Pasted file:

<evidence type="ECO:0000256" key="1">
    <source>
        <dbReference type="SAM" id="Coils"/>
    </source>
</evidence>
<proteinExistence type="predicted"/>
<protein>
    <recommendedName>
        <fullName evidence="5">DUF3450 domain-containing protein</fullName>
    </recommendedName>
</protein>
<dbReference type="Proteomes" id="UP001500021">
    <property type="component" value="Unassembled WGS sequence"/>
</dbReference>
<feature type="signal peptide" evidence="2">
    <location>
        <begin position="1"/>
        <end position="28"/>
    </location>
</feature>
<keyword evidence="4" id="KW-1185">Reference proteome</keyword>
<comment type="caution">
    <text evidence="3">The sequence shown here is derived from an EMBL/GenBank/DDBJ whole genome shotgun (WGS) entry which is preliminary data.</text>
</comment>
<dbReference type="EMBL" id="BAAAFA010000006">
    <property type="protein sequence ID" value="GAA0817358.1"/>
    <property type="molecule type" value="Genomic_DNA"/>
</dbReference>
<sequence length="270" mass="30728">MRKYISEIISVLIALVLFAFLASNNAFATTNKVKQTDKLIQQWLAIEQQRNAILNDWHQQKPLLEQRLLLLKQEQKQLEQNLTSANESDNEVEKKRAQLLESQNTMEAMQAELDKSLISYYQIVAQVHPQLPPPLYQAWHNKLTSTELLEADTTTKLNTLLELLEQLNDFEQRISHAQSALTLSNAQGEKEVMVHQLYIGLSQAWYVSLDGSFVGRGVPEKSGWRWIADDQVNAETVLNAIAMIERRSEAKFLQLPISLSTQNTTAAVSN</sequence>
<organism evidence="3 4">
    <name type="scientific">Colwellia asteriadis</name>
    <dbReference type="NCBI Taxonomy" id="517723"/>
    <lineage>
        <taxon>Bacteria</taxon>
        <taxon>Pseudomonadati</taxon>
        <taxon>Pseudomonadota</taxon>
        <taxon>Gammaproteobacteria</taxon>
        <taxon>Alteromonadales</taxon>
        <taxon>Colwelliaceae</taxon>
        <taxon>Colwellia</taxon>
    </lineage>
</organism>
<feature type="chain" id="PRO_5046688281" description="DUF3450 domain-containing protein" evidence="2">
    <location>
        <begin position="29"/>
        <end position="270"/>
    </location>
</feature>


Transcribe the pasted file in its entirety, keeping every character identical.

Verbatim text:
<evidence type="ECO:0000256" key="1">
    <source>
        <dbReference type="SAM" id="Coils"/>
    </source>
</evidence>
<proteinExistence type="predicted"/>
<protein>
    <recommendedName>
        <fullName evidence="5">DUF3450 domain-containing protein</fullName>
    </recommendedName>
</protein>
<dbReference type="Proteomes" id="UP001500021">
    <property type="component" value="Unassembled WGS sequence"/>
</dbReference>
<feature type="signal peptide" evidence="2">
    <location>
        <begin position="1"/>
        <end position="28"/>
    </location>
</feature>
<keyword evidence="4" id="KW-1185">Reference proteome</keyword>
<comment type="caution">
    <text evidence="3">The sequence shown here is derived from an EMBL/GenBank/DDBJ whole genome shotgun (WGS) entry which is preliminary data.</text>
</comment>
<dbReference type="EMBL" id="BAAAFA010000006">
    <property type="protein sequence ID" value="GAA0817358.1"/>
    <property type="molecule type" value="Genomic_DNA"/>
</dbReference>
<sequence length="270" mass="30728">MRKYISEIISVLIALVLFAFLASNNAFATTNKVKQTDKLIQQWLAIEQQRNAILNDWHQQKPLLEQRLLLLKQEQKQLEQNLTSANESDNEVEKKRAQLLESQNTMEAMQAELDKSLISYYQIVAQVHPQLPPPLYQAWHNKLTSTELLEADTTTKLNTLLELLEQLNDFEQRISHAQSALTLSNAQGEKEVMVHQLYIGLSQAWYVSLDGSFVGRGVPEKSGWRWIADDQVNAETVLNAIAMIERRSEAKFLQLPISLSTQNTTAAVSN</sequence>
<organism evidence="3 4">
    <name type="scientific">Colwellia asteriadis</name>
    <dbReference type="NCBI Taxonomy" id="517723"/>
    <lineage>
        <taxon>Bacteria</taxon>
        <taxon>Pseudomonadati</taxon>
        <taxon>Pseudomonadota</taxon>
        <taxon>Gammaproteobacteria</taxon>
        <taxon>Alteromonadales</taxon>
        <taxon>Colwelliaceae</taxon>
        <taxon>Colwellia</taxon>
    </lineage>
</organism>
<feature type="chain" id="PRO_5046688281" description="DUF3450 domain-containing protein" evidence="2">
    <location>
        <begin position="29"/>
        <end position="270"/>
    </location>
</feature>